Mel Larson is back in the saddle ”” and he’s got a promotion.
The veteran casino marketer was named president of the Sahara by owner Bill Bennett last week. It marks a reunion of the two venerable casino gurus who built the Circus Circus empire back in the mid-1970s.
Larson, who retired from gaming a decade ago, has been keeping busy flying helicopters. But when his old boss called, Larson jumped back into the gaming game.
“It’s a new thing for me (as president). I’m looking at all the people and I’m looking into all the corners,’’ he told GamingToday. “I’m trying to get organized.’’
So far, he likes what he sees.
“It’s better than I thought,’’ Larson said of the north Strip property. “We had a great race weekend and we’ve got lots of publicity and promotions planned.
Marketing has always been Larson’s forte. During his days at Circus, he teamed with Bennett on a guarantee for road-weary travelers. “I found out that half the people coming to town did not have reservations, and more than half were driving, so we just hammered radio on the stations that reached people on the freeway. We captured all this walk-in business, which was unheard of at the time,’’ he recalled in an interview.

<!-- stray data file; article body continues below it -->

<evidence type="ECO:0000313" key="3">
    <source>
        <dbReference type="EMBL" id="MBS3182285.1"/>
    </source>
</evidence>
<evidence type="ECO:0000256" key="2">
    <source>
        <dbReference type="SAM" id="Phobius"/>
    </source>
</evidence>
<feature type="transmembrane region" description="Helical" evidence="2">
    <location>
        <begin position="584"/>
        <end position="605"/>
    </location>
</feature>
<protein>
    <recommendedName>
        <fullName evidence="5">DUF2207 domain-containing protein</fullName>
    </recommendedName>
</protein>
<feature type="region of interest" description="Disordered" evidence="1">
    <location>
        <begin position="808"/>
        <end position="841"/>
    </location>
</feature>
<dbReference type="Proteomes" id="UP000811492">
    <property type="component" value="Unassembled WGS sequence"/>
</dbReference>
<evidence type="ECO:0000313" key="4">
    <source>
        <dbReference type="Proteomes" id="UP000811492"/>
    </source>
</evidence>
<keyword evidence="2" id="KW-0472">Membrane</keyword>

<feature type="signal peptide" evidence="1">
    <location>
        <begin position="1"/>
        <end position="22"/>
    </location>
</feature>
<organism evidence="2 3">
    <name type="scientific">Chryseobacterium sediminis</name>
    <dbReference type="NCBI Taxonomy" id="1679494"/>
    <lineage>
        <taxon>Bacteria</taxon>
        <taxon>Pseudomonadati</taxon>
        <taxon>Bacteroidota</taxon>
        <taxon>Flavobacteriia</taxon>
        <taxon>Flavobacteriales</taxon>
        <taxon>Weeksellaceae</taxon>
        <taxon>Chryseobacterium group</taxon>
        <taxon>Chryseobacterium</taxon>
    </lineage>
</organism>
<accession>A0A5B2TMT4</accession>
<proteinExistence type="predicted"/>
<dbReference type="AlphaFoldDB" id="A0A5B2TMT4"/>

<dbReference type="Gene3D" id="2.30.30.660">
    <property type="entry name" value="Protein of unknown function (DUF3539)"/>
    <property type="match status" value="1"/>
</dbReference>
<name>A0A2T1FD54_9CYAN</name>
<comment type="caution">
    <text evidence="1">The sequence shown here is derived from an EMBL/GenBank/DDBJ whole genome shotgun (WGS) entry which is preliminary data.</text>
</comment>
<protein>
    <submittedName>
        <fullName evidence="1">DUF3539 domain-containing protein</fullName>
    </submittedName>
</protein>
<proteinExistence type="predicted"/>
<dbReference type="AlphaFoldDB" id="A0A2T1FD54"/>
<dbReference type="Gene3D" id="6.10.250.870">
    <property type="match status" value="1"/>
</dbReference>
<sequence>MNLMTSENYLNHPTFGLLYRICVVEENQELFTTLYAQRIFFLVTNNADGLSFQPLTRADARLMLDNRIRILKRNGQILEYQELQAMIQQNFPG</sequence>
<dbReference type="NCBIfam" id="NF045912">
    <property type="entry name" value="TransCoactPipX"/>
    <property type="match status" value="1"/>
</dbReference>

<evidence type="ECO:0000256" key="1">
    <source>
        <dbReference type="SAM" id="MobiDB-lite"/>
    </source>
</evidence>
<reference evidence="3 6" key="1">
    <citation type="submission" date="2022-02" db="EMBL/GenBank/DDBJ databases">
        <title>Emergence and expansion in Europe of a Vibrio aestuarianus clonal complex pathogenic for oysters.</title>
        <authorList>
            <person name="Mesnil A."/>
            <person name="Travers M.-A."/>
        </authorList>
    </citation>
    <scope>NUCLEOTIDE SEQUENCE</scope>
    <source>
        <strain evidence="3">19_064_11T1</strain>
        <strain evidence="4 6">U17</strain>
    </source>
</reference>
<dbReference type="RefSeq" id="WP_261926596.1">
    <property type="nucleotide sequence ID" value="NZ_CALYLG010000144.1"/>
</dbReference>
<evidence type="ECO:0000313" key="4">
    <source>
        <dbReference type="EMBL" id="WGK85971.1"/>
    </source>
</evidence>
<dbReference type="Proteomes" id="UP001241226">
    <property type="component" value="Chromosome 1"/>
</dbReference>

“Mr. Bennett and I spent a whole day coming up with the theme: ”˜Rooms available, if not we’ll place you.’ I put it on the marquee the same day. We advertised on rock stations, country stations, gospel stations . . . everybody else was after the upper income people, but we just wanted a lot of folks.’’
Larson eventually left the casino biz to join his wife, Marilyn, in operating Action Helicopter. When the old MGM Grand (now Bally’s) caught fire in 1980, Larson landed the first helicopter on the roof to assist in rescue efforts.
Exciting as that was, Larson says he’s looking forward to working again with Bennett, a gaming legend who ranks 378th on Forbe’s list of the world’s wealthiest at $675 million.
“I’m approaching this as a long-term job,’’ he says. Then, again, he has a long-standing joke that the demanding Bennett has let him go a time or two. “I was fired I think 194 times,’’ he laughed. “He always hired me back one more time.’’